How to Install Underfloor Heating in Your Bathroom

Getting out of the bath or shower is always something we try to put off a little. That cold chill from the air or that icy touch from the floor as we step onto it is never something we welcome. That’s perhaps why more and more of us are considering the option of underfloor heating in our bathrooms. 

It may seem a drastic jump to go to installing a whole heating system, but underfloor heating systems don’t just warm up your feet once you leave the bath or shower. They help save space compared to other heating options, improve air quality by reducing dust circulation and are more energy efficient than other heating methods. Those aren’t the only benefits though and to go into them all would be a whole new article altogether.

So, if the small number of benefits we have covered already has got you wondering if it could be a good investment, let’s look at how you can install an underfloor heating system in your bathroom.

Can you install underfloor heating yourself?

So can you install underfloor heating yourself? The simple answer is yes however with any DIY project there should always be the caveat that professional guidance is always advised. It would be a shame for you to spend cash on trying to do it yourself only to find you’ve made several mistakes along the way and now your bathroom flooring is compromised. 

If you do choose to do it yourself, be prepared for it to take a little time, it’s certainly not a five-minute job or one you may finish in an afternoon. Much depends on your level of competency with DIY projects. You should definitely set aside a good few hours. In many cases, you won’t just be laying the underfloor heating system but also the bathroom flooring on top of it too.

Different floor types take varying amounts of time to lay so it would also be worth factoring that into your task list. Furthermore, some floor types are a little more complicated than others so it may be that you can set the heating system yourself but require the help of a flooring expert for the floor surface.

The steps to follow to install underfloor heating in your bathroom

Before you do anything, you should ensure you have all the correct tools and accessories to make sure you can get the job done. This would include:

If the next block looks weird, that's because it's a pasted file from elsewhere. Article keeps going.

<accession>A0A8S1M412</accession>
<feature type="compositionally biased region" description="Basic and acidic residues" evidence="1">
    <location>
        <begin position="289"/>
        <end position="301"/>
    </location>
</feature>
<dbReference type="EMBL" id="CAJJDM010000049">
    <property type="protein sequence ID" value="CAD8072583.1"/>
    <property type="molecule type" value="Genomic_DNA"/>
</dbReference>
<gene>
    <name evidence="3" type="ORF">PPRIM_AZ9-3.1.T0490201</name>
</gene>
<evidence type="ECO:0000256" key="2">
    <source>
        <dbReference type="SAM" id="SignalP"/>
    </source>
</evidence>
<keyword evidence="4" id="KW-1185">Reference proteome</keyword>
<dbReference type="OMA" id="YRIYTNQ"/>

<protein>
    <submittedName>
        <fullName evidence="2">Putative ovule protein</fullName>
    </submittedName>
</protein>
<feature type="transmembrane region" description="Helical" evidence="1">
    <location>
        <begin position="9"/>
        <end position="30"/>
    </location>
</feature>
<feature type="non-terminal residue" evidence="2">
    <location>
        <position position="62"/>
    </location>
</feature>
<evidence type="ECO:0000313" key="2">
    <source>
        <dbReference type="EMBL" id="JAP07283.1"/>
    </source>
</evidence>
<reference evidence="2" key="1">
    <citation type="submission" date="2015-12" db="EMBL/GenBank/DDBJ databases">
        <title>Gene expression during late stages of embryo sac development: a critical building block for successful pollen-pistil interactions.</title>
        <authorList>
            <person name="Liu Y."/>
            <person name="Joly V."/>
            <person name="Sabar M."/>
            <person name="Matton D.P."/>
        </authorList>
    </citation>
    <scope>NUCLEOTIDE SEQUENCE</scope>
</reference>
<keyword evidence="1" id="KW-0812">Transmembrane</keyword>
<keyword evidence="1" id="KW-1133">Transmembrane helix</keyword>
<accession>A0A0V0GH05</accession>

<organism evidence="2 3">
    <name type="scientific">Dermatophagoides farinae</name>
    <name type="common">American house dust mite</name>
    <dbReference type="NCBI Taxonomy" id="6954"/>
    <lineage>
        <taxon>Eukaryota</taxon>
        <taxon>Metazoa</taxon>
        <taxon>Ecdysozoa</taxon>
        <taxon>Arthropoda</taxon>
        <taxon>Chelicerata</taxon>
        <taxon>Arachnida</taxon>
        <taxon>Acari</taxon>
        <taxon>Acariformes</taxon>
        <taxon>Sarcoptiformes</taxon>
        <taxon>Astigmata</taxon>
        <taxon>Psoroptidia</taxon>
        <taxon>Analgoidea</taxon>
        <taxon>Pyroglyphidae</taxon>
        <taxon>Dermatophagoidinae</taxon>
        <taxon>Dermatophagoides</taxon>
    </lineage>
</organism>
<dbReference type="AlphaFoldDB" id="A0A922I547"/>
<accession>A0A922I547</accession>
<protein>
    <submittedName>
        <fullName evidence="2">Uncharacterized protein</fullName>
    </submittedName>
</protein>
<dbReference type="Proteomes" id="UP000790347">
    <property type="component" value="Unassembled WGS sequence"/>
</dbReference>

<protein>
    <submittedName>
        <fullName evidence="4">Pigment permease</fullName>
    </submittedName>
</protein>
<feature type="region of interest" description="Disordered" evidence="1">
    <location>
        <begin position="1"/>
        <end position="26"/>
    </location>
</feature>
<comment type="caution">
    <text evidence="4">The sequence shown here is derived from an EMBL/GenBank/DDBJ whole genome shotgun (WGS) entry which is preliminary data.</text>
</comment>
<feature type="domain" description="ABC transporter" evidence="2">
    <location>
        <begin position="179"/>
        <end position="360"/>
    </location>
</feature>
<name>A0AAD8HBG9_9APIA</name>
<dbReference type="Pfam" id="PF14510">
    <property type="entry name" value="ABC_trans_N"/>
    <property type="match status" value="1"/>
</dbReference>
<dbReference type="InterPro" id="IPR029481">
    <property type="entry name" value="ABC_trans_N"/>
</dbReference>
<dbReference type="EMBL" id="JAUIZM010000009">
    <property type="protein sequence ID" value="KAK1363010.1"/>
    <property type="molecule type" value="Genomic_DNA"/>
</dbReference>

• A multi-meter
  • Scissors
  • Duct tape
  • Tape measure
  • Waterproof tape
  • Hammer
  • Chisel
  • Insulation boards
  • Underfloor heating thermostat

And of course, the underfloor heating system itself. Now, some of the items above may not be needed and it may vary depending on what type of flooring you lay over the top. It’s best to be prepared though so grab them all then at least you’ll be well-equipped!

Measure the space

Perhaps we jumped a little ahead by saying to have your underfloor heating ready in advance of the task. You do, but before you even order any, you’ll need to know how much you need. The fixtures and fittings of your bathroom won’t require any underfloor heating and you’ll also need to make sure there is a gap of around six inches between any walls and permanent fixtures. Take this into account when measuring the space that you require the underfloor heating to fill.

This will save you money as you’ll only order what you need, but to be safe, order just a small amount over the final measurement in case there are any awkward spaces you may need to fill.

Order your underfloor heating

Underfloor heating systems come in two types. Mat or cable. The shape of the bathroom will determine which type you need. If your bathroom is a regular shape a mat option would work best, if its shape is a little more irregular, the cable option would deliver the best results. Then order the thermostat and the insulation boards. The boards are optional but will help keep heat in and save you money in the long term.

Read the instructions

This may sound like common sense but how many times have any of us attempted a board game, a flat-pack furniture item or a recipe, assuming we know best, and that the instructions will get in the way? Now you’ve given it some thought, you know you do it too! So, read the instructions for your underfloor heating, it will save you lots of time later on.